I have a multizone hydronic heating system that has a pump for each zone.
The Pumps are Taco 0015 three speed pumps like this one that I am to understand are permanent split capacitor motors.
The thermostat I am testing is an Aube TH401 like this one that uses a triac for switching.
(I have been using old style bi-metallic thermostats to hold the temperature in each zone but they are very inaccurate and allow large temperature swings.)
So, the new Aube TH401 is a little more expensive but it holds temperature better. It operates on 5 minute cycles on "Fan" mode for a baseboard heater with an integral fan, and 15 second cycles when it is set for straight resistive heat. I have it set on the "Fan" mode since the resistive mode cycles are too short to actually move any water in the zone.
The thermostat has one to four little heat waves on the display to indicate "heat intensity". That is what the manual says. I am assuming it actually controls the amount of electricity a baseboard heater would receive by controlling the duty cycle of the triac.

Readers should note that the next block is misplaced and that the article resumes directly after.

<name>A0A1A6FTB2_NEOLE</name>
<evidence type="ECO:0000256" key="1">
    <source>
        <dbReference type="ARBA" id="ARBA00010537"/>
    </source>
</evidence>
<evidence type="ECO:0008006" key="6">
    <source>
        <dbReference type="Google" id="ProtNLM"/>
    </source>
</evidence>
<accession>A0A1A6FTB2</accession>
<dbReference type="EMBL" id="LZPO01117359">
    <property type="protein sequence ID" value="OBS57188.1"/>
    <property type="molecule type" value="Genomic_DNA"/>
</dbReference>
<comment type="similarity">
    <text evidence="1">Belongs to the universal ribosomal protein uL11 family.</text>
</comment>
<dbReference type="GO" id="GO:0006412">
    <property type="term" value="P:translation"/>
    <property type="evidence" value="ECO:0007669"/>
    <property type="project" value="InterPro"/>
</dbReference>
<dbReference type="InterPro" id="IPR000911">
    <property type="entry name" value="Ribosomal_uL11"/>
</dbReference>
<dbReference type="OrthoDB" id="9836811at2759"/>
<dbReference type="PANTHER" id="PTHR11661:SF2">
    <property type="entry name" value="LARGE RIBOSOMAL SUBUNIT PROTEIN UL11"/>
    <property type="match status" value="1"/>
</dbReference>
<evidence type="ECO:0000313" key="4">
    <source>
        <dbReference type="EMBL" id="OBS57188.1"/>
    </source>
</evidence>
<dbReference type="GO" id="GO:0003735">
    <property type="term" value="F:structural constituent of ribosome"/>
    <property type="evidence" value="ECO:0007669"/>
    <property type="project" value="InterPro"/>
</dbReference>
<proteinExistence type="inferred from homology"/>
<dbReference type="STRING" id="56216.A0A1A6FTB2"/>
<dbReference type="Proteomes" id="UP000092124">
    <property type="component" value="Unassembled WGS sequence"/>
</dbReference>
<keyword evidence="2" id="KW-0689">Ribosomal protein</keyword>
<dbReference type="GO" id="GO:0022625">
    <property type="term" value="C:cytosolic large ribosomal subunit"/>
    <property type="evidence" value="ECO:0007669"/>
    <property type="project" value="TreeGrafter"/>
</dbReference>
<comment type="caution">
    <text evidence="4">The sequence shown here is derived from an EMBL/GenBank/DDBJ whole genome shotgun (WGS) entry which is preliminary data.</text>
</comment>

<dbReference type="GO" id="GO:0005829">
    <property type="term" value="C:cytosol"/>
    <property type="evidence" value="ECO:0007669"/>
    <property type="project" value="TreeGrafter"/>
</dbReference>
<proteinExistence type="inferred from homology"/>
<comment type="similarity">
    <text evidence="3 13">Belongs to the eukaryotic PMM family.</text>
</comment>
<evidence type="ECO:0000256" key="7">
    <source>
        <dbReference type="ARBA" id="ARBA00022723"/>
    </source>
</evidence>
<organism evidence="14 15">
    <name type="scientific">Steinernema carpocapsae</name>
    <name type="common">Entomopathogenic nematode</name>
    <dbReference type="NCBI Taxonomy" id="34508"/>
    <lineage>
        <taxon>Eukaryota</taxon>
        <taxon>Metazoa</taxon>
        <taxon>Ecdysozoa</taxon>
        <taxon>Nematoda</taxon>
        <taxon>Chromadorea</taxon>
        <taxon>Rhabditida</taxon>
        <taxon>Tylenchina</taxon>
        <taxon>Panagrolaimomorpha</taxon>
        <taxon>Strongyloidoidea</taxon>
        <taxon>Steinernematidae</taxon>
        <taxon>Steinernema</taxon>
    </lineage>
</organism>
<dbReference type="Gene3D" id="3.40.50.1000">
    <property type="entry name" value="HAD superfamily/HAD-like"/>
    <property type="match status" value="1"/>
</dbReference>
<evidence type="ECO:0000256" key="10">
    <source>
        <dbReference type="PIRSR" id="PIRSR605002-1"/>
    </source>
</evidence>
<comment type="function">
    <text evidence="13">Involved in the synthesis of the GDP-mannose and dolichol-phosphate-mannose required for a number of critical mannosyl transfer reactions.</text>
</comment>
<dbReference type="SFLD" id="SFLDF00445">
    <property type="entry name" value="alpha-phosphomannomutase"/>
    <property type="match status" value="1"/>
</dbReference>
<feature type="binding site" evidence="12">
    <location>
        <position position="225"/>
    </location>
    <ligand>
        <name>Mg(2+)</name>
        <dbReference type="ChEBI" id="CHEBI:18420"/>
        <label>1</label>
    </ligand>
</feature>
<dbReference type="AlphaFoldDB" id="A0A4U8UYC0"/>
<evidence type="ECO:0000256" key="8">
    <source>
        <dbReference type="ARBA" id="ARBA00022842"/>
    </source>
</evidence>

And now my question: If the duty cycle on the triac is being controlled to hold a tight temperature instead of just turning it full on and full off, can operating a PSC motor on a thermostat like this damage the motor?
EDIT: In the last half of this video the gentlemen shows what he believes is a Triac based fan speed controller. If ceiling fans use PSC motors and Triac speed controllers then it would seem that a Triac based thermostat and PSC pump would be able to work together. I have set the three speed selector to the highest setting so the minimum speed from the thermostat is less likely to be below the pumps starting torque/speed. So far, no black smoke from the motor so the experiment continues.